Claiming ‘new-style’ contributory ESA continues to be problematic, with claimants variously being told that ‘it does not exist’ or that they must claim UC. Use the telephone numbers on gov.uk and ask for a claim form to be sent out.3
A decision on a contributory ESA claim that you have limited capability for work may allow you to be credited with class 1 national insurance contributions, and continues to subsist until there is a decision/assessment that you no longer have limited capability for work.
In fact, this is a process that some disabled students have gone through for a number of years in order to qualify for HB, as one of the ways of qualifying is that you have had incapacity for work or limited capability for work for the past 196 days, and continue to do so.4 This has always required a claim for incapacity benefit or ESA to establish the incapacity for work or limited capability for work, even where the student will not have any actual entitlement to the benefit claimed.
Once assessed as having limited capability for work on the contributory ESA claim, apply for UC as soon as possible. Being assessed as having limited capability for work for ESA allows you to have a limited capability for work for a UC claim.5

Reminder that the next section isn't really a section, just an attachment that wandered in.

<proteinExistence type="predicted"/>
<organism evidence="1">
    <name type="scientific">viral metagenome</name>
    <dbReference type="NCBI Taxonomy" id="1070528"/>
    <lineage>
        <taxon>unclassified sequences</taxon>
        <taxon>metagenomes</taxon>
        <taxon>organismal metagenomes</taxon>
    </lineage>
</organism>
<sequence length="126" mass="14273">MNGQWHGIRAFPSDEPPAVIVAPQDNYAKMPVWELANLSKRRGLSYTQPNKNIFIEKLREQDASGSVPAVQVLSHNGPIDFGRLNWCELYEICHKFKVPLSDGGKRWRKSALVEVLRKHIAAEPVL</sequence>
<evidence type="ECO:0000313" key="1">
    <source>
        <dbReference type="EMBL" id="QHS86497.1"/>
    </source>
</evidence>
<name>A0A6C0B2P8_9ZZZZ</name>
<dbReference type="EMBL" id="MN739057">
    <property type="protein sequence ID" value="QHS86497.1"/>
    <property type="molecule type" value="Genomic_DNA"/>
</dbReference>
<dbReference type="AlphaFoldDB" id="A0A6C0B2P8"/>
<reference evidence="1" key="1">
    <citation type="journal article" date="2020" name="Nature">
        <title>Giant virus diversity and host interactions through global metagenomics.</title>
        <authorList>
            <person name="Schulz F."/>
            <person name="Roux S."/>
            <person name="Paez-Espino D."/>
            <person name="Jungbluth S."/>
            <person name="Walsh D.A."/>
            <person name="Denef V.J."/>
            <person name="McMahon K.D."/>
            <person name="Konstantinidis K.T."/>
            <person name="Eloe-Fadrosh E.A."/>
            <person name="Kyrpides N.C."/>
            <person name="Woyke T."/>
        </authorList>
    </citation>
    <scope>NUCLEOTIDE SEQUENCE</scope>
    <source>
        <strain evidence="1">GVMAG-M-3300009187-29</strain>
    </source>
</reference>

Ask for UC claim not to be decided
Currently, the DWP is refusing UC claims where the student does not at the outset have limited capability for work. Arguably this is wrong, and the DWP should stockpile such claims until the student has had her/his limited capability for work assessed. Assessment of limited capability for work is the DWP’s responsibility, so it should refer the claimant for a WCA.
Arguing that the claim should not be adjudicated on is based on an argument that was made in an article in a Welfare Rights Bulletin from 2000.6 In CG/1479/1999, it was held that itwas unlawful to adjudicate on a claim to make a nil award in a case where entitlement depended on something else (in this case, a claim for income support that depended on the outcome of a claim for DLA). This was because it was in breach of section 21(1) of the Social Security Administration Act 1992. This part of the Act has now been repealed, but arguably section 8 of the Social Security Act 1998 contains a similar duty.